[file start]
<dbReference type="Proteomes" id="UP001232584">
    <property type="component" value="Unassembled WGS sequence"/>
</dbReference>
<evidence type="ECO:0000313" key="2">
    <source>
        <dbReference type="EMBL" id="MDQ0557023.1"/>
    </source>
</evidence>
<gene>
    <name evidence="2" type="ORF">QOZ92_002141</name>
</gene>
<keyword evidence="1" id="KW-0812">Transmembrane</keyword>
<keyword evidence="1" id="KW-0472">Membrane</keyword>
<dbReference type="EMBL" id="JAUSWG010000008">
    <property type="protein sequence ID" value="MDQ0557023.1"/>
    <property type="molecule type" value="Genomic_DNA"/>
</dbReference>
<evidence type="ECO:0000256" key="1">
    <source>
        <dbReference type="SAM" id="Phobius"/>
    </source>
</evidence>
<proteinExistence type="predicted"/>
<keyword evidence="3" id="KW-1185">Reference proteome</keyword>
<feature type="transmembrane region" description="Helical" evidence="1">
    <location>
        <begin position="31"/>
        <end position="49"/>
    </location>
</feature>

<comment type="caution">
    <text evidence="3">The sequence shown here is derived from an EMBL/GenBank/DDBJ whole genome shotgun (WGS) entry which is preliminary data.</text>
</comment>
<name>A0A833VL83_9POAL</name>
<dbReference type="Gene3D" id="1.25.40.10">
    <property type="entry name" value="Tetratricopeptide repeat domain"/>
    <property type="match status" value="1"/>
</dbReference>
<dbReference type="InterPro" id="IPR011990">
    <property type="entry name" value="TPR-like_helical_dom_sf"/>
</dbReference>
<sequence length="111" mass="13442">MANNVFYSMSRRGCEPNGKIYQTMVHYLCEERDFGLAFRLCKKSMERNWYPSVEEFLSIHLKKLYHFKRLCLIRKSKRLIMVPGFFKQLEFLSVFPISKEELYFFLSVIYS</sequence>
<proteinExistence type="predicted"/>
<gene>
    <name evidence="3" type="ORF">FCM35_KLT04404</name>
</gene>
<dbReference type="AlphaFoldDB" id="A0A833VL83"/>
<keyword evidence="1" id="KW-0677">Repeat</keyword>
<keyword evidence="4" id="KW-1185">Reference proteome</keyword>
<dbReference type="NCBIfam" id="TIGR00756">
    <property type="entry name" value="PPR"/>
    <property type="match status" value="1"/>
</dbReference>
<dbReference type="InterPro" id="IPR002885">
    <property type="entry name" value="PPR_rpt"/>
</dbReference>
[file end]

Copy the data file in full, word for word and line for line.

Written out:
<dbReference type="Proteomes" id="UP001232584">
    <property type="component" value="Unassembled WGS sequence"/>
</dbReference>
<evidence type="ECO:0000313" key="2">
    <source>
        <dbReference type="EMBL" id="MDQ0557023.1"/>
    </source>
</evidence>
<gene>
    <name evidence="2" type="ORF">QOZ92_002141</name>
</gene>
<keyword evidence="1" id="KW-0812">Transmembrane</keyword>
<keyword evidence="1" id="KW-0472">Membrane</keyword>
<dbReference type="EMBL" id="JAUSWG010000008">
    <property type="protein sequence ID" value="MDQ0557023.1"/>
    <property type="molecule type" value="Genomic_DNA"/>
</dbReference>
<evidence type="ECO:0000256" key="1">
    <source>
        <dbReference type="SAM" id="Phobius"/>
    </source>
</evidence>
<proteinExistence type="predicted"/>
<keyword evidence="3" id="KW-1185">Reference proteome</keyword>
<feature type="transmembrane region" description="Helical" evidence="1">
    <location>
        <begin position="31"/>
        <end position="49"/>
    </location>
</feature>

<comment type="caution">
    <text evidence="3">The sequence shown here is derived from an EMBL/GenBank/DDBJ whole genome shotgun (WGS) entry which is preliminary data.</text>
</comment>
<name>A0A833VL83_9POAL</name>
<dbReference type="Gene3D" id="1.25.40.10">
    <property type="entry name" value="Tetratricopeptide repeat domain"/>
    <property type="match status" value="1"/>
</dbReference>
<dbReference type="InterPro" id="IPR011990">
    <property type="entry name" value="TPR-like_helical_dom_sf"/>
</dbReference>
<sequence length="111" mass="13442">MANNVFYSMSRRGCEPNGKIYQTMVHYLCEERDFGLAFRLCKKSMERNWYPSVEEFLSIHLKKLYHFKRLCLIRKSKRLIMVPGFFKQLEFLSVFPISKEELYFFLSVIYS</sequence>
<proteinExistence type="predicted"/>
<gene>
    <name evidence="3" type="ORF">FCM35_KLT04404</name>
</gene>
<dbReference type="AlphaFoldDB" id="A0A833VL83"/>
<keyword evidence="1" id="KW-0677">Repeat</keyword>
<keyword evidence="4" id="KW-1185">Reference proteome</keyword>
<dbReference type="NCBIfam" id="TIGR00756">
    <property type="entry name" value="PPR"/>
    <property type="match status" value="1"/>
</dbReference>
<dbReference type="InterPro" id="IPR002885">
    <property type="entry name" value="PPR_rpt"/>
</dbReference>